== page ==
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Johnson v. Affiliated Computer Services, Inc.

United States District Court, N.D. Texas, Dallas Division

June 10, 2019




         Before the Court is Plaintiff's Motion for Relief from Judgment. Doc. 105. For the reasons that follow, the Court DENIES Plaintiff's Motion.

         I. BACKGROUND

         On November 16, 2010, Joseph Johnson, Jr. (“Johnson”) filed a complaint seeking a declaratory judgment relieving him of his obligation to repay student loans. Doc. 1, Compl. After giving Johnson multiple opportunities to amend his complaint, this Court granted Defendants', Affiliated Computer Services, Inc. (“ACS”) and ACS Education Solutions LLC (“ACSES”), Motion to Dismiss on September 9, 2011, and dismissed the claim with prejudice due to Johnson's continual disregard and abuse of the rules of this Court. Doc. 68, Memorandum Opinion and Order, 17. Shortly thereafter, the Court entered final judgment and ordered that Johnson take nothing on his claims. Doc. 69, Final J.

         On October 3, 2011, Johnson then moved for relief from judgment under Rules 60(b)(1), (3), (4), and (6) arguing that the Court lacked subject-matter jurisdiction under diversity jurisdiction since the amount pled was less than $75, 000. Doc. 71, Relief from J., ¶¶ 3, 5, 7. The Court denied this motion on February 1, 2012. Doc. 82, Order Den. Relief from J.

         On February 9, 2012, Johnson then filed a motion to vacate the September 9, 2011 order and subsequent final judgment by raising similar arguments made in his previously denied motion for relief from judgment. Doc. 85, Mot. to Vacate. The Court denied the motion to vacate. Doc. 86, Order Den. Mot. to Vacate. On February 10, 2012, Johnson filed an appeal to the Fifth Circuit. Doc. 87, Notice of Appeal. The Fifth Circuit affirmed this Court's dismissal and held that the Court had subject-matter jurisdiction over this case at all times. Johnson v. Affiliated Comput. Servs., Inc., 500 Fed.Appx. 265, 266 (5th Cir. 2012) (per curiam).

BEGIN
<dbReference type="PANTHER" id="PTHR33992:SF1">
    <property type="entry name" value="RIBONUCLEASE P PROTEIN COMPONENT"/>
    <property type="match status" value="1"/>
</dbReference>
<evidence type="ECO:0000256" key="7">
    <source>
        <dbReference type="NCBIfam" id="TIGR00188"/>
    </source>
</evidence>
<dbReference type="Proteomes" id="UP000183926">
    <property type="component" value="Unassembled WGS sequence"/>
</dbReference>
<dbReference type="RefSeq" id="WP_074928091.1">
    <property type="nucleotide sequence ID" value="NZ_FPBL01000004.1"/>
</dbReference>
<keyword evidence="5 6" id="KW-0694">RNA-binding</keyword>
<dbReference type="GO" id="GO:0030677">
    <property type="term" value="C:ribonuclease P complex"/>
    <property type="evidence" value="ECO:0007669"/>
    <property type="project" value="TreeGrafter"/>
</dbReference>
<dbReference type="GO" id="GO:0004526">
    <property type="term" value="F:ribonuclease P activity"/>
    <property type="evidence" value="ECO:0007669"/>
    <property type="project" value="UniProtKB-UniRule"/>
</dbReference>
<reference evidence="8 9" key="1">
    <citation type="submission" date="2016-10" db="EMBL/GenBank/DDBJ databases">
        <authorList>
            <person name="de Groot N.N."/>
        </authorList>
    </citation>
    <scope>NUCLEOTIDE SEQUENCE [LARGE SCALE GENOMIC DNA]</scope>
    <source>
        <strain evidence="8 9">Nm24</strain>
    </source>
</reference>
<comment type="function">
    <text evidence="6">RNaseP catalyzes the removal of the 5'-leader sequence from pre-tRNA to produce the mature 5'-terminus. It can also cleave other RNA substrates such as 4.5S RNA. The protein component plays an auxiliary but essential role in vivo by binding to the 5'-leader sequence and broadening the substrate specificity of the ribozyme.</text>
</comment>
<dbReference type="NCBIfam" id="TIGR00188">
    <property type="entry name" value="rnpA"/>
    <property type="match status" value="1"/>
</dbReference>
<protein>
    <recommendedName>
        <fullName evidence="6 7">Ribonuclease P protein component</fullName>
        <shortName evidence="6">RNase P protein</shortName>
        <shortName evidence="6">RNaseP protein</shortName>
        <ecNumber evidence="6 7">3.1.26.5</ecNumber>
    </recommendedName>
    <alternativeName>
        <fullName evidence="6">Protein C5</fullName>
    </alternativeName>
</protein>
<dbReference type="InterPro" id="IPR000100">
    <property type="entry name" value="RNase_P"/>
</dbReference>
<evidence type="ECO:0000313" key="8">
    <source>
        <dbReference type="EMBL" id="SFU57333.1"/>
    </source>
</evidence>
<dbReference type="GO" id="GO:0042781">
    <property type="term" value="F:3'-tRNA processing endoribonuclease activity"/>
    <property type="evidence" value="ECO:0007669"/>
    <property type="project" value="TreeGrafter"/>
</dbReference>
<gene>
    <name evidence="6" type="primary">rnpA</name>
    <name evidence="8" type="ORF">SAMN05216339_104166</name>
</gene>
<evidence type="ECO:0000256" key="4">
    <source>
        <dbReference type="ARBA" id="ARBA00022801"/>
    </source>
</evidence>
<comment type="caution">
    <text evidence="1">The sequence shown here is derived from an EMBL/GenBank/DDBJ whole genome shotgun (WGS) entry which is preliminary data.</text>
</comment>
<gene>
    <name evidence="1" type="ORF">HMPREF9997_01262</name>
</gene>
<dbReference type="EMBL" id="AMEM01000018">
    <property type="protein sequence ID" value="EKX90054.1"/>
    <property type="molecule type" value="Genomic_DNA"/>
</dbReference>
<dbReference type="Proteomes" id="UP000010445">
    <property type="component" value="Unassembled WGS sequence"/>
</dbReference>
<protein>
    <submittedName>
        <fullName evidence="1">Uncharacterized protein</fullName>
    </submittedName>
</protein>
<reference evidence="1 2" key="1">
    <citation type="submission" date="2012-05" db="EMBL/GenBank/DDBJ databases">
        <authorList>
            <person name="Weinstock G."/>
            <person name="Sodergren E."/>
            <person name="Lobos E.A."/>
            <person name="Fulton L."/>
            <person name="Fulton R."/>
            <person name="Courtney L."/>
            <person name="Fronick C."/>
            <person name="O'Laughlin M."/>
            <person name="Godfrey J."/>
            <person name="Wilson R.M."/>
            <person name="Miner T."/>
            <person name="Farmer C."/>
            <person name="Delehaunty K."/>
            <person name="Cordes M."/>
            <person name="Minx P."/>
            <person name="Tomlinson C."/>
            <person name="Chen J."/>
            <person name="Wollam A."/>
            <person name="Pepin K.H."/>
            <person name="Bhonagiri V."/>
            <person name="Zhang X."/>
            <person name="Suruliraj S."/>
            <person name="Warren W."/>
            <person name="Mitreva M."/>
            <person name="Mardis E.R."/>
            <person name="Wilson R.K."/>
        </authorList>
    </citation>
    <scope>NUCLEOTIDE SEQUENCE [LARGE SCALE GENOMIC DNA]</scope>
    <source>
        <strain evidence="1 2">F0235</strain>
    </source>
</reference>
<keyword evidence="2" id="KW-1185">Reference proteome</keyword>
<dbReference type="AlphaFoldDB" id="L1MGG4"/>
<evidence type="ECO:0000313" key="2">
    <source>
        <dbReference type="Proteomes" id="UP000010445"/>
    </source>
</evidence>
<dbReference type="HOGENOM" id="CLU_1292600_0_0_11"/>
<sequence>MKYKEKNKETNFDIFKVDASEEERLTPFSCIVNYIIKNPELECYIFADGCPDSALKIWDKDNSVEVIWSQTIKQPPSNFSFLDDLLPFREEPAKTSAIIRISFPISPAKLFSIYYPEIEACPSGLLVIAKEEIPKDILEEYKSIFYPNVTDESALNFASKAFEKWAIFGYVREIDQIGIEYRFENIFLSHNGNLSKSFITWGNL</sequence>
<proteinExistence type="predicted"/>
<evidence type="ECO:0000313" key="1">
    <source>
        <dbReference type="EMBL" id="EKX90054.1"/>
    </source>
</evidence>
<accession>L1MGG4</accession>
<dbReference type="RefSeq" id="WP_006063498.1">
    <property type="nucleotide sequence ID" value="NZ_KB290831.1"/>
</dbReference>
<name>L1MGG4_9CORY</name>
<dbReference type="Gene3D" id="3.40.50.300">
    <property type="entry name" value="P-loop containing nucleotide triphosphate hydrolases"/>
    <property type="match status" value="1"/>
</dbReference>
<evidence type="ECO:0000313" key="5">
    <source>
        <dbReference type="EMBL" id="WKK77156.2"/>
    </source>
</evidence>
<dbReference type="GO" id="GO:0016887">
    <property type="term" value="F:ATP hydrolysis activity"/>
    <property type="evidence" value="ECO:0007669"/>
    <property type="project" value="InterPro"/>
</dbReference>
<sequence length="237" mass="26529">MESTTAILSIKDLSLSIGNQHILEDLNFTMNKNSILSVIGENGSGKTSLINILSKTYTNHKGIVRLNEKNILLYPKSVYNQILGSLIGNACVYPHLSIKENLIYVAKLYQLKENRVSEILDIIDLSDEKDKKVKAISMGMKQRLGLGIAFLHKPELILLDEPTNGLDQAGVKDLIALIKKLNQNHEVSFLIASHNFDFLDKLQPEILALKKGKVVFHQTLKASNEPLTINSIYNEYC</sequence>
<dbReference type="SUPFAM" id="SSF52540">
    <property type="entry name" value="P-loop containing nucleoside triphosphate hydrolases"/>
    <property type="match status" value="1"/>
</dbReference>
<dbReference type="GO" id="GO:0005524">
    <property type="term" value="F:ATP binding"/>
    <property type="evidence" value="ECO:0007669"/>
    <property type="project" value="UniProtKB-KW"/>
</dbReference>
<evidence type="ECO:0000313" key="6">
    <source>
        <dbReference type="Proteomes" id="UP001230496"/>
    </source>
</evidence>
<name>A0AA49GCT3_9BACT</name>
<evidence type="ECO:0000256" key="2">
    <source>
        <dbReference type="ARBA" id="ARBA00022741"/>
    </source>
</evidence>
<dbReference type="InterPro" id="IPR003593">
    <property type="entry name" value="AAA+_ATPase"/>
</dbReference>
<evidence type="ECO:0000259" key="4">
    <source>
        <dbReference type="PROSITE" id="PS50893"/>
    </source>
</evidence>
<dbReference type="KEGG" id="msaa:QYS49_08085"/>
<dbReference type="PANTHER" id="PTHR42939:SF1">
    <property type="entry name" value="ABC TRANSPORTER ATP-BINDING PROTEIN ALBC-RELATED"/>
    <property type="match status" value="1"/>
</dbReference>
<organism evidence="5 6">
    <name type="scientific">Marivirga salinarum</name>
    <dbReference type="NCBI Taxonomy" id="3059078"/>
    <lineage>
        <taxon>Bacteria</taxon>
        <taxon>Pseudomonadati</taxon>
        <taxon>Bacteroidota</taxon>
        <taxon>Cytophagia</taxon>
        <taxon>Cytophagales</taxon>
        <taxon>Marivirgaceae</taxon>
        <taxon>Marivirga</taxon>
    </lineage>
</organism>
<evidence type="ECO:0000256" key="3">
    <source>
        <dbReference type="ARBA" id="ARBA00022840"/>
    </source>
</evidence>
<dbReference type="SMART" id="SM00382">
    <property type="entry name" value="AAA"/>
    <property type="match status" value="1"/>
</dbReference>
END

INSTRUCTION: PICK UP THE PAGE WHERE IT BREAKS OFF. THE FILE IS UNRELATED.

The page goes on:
Now, almost eight years after the Court dismissed his claims, on May 1, 2019, Johnson filed this Motion for Relief from Judgment under Rule 60(b)(4) and (6) “to modify the dismissal . . . to instead dismiss it without prejudice.” Doc. 105, Mot. for Relief from J., 1. Johnson cites to the Supreme Court case of Campbell-Ewald Co. v. Gomez, 136 S.Ct. 663 (2016), as bestowing derivative sovereign immunity upon ACS and ACSES, which he argues denied this Court subject-matter jurisdiction over the Defendants. Id. Having been fully briefed by the parties, the Court proceeds to determining whether its prior judgment should be disturbed.


         The purpose of Federal Rule of Civil Procedure 60(b) “is to balance the principle of finality of a judgment with the interest of the court in seeing that justice is done in light of all the facts.” Hesling v. CSX Transp. Inc., 396 F.3d 632, 638 (5th Cir. 2005). In order to see that justice is done, a court may relieve a party from final judgment. Parker v. Wal-Mart Stores Inc., 464 Fed.Appx. 224, 228 (5th Cir. 2010). A Rule 60(b) motion “must be made within a reasonable time-and for reasons (1), (2), and (3) no more than a year after the entry of the judgment.” Fed.R.Civ.P. 60(c)(1). “[A] ‘reasonable time' depends on the facts of each case, taking into consideration [(1)] the interest in finality, [(2)] the reason for the delay, [(3)] the practical ability of the litigant to learn earlier of the grounds relied upon, and [(4)] prejudice to other parties.” Osborne v. Homeside Lending, Inc., 379 F.3d 277, 283 (5th Cir. 2004) (quoting Ashford v. Steuart, 657 F.2d 1053, 1055 (9th Cir. 1981)). No. matter the standard applied, “district courts have ‘considerable discretion in deciding whether to grant or deny a motion to alter a judgment.'” Cloud v. Quarterman, WL 806911, *2 (N.D. Tex. Mar. 14, 2007) (quoting Hale v. Townley, 45 F.3d 914, 921 (5th Cir. 1995)).